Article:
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Porting a windows application to a web application

Posted on 2004-10-06
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Last Modified: 2010-05-19
Hi,

     I'm nearing the end of a windows application project.  Now the specs have changed and I need to incorporate this project over the internet (or actually intranet).  I'll need to make the application operable from within a page on our intranet site (a skeletal intranet portal made in ADO)  How hard will it be to convert these windows forms to web forms and integrate this into the intranet?  What will I need to know about this process that a beginner to webforms would need to know?  I've never made anything but windows applications before.

JP
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Question by:gleznov
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6 Comments
 
LVL 28

Expert Comment

by:iboutchkine
ID: 12240988
It will be a new web application. Some logic might stay the same but the majority will change. Keep in mind that you will lose all the event that you processing on the client. Now they will have to be processed on the server.
You have slight option to implement your exe via intranet
if have a simple VB.NET project that can be installed via XCOPY and does not
necessarily access secured resources:

(1) Right click on the BIN folder and choose "web sharing" and create a name
to share this folder
(2) Go in to IIS administrator and select the project you just created in
step 1 and allow for anonymous access
(3) Optionally give the the Application Name on the "Virtual Directory" tab

(4) go to another machine and type in the URL:
http://yourmachine/yoursharename/yourapplication.exe

Not everything is going to work. You have to try it
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Author Comment

by:gleznov
ID: 12241454
I use a SqlServer database - I don't know if that would exclude me from that last option you gave me or not.  But nothing particularly secure, just need a front end for our workers to use to interact with the data (issuing items, adding inventory, etc)

If I do I have to web project it, you said everything done on the client must be done on the server - what does this consist of?  My assumption is that webforms is basically just like applications, only uses maybe some different controls and coded a little differently but that basically you create one application and then connect it to a webpage and it can be operated.  Is this wrong?  

JP
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LVL 28

Expert Comment

by:iboutchkine
ID: 12241581
Yes and No.
Just imagine the simple click event. In web application the click happens on the client and you process the code on the server. You have to do a trip to the server, process your code and then return to the client. Here is the new thing comparing to Win app - Postback. You have to decide in your code is the page loading the first time or it is a postback. You will lose all the interactive things that happen on the client (message Box for example). It can be done only with Java Script.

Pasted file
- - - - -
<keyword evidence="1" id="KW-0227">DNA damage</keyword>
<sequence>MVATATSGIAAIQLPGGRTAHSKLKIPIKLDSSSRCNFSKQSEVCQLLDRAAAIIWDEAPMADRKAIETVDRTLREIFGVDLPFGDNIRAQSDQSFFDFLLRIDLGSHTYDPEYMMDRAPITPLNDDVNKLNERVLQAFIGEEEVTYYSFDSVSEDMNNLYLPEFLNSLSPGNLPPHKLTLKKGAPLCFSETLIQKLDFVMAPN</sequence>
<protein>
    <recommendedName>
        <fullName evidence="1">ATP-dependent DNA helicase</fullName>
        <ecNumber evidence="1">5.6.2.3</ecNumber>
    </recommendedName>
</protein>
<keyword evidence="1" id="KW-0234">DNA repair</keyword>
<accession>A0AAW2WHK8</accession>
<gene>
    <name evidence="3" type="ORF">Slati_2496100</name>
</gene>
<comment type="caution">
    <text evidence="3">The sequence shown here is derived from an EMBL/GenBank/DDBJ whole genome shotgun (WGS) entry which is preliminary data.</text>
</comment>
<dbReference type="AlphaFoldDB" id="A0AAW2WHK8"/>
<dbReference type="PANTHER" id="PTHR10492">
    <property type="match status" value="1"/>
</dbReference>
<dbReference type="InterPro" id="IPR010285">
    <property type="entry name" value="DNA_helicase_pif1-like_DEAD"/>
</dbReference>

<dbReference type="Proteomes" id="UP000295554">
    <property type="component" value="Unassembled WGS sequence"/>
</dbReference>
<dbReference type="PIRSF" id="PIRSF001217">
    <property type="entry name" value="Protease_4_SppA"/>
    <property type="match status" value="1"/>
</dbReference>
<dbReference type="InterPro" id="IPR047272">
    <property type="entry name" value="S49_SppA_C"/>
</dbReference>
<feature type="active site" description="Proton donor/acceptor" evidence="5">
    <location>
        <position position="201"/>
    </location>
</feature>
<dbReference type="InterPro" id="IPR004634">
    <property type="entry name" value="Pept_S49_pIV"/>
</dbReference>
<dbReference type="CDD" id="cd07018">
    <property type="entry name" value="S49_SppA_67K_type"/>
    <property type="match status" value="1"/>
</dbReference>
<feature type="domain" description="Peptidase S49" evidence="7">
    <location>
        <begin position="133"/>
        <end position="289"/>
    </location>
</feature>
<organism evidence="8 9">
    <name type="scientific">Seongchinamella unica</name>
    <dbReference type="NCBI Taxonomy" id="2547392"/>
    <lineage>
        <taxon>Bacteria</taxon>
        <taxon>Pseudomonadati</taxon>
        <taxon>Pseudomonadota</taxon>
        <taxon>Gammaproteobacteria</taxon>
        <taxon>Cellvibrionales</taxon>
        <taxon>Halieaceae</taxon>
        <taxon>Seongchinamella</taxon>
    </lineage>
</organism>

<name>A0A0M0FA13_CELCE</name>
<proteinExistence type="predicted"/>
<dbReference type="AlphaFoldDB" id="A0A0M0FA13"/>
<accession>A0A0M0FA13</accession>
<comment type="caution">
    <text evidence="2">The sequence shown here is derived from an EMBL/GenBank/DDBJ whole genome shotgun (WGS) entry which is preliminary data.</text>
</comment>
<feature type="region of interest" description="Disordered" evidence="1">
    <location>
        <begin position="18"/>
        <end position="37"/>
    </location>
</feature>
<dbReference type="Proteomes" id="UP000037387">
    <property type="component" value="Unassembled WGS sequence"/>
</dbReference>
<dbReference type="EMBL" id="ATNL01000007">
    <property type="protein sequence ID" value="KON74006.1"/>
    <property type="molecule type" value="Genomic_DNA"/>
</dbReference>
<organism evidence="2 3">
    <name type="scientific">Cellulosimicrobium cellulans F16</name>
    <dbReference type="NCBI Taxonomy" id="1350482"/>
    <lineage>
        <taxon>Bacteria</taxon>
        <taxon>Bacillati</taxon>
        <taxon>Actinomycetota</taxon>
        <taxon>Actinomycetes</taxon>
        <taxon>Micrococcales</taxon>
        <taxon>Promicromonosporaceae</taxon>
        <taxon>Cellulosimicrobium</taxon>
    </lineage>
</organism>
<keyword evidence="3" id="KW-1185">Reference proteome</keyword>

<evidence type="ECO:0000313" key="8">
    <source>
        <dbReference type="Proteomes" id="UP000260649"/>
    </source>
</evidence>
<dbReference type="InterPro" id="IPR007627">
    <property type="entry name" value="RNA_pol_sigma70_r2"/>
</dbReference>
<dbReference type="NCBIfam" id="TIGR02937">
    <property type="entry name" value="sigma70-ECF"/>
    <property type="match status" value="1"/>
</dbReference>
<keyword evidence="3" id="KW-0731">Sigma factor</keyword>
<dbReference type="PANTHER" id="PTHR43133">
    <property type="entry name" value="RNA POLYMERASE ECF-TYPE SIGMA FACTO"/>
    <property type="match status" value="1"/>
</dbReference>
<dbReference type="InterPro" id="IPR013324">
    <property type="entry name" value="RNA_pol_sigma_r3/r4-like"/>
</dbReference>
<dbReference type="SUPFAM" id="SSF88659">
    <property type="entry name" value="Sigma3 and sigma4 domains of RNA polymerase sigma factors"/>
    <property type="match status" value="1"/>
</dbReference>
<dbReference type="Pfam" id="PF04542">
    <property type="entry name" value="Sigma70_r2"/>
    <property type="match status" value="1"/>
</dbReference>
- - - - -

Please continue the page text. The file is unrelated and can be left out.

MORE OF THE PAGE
To make the long story short - Web Application is a diffeernt animal. Let it not discourage you. As soon as you strat it you will see the difference
Good luck
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LVL 3

Assisted Solution

by:eekj
eekj earned 75 total points
ID: 12246645
What architecture have you used for your Forms Application? If you have Entity classes you could publish these as a WebService and have your web app access these. .NET takes care of most of this for you. All you do is set up IIS and ASP.NET, add a few bits and pieces (WebMethod tags, create an .asmx file...) and viola youre done.
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Author Comment

by:gleznov
ID: 12247869
Entity Classes?  I'm not sure what that is - I've got normal windows application forms, and the code is that each form is a class.  

As far as the postback stuff - How does this work?  Is there two separate programs?  One server side, one client side?  I figured it was all one program, with server instructions for all the data stuff, but that punched the interface out at the client in HTML (or something web-browsable) - I understand client/server architecture, but how does this affect writing code for a webform (or series of webforms)?

JP
0
 
LVL 28

Accepted Solution

by:
iboutchkine earned 175 total points
ID: 12247942
When an ASP.NET Web page is visited for the first time after a change has been made to the HTML markup
or Web control syntax in the .aspx page, the ASP.NET engine auto-generates a class. If you created your
ASP.NET Web page using the code-behind technique, this autogenerated class is derived from the page's
associated code-behind class (note that the code-behind class must be derived itself, either directly or
indirectly, from the System.Web.UI.Page class); if you created your page with an in-line, server-side
<script> block, the class derives directly from System.Web.UI.Page


>>Is there two separate programs?  One server side, one client side?
It is one program, but it has server side and client side. Serverr side you can write by using code behind the page. CLient side usually uses Java Script.

Just imagine that you have a text box and you need to validate the dataentry before submitting data to the server. Where will you do your validation? Probably on a client side, before you sent it to the server.
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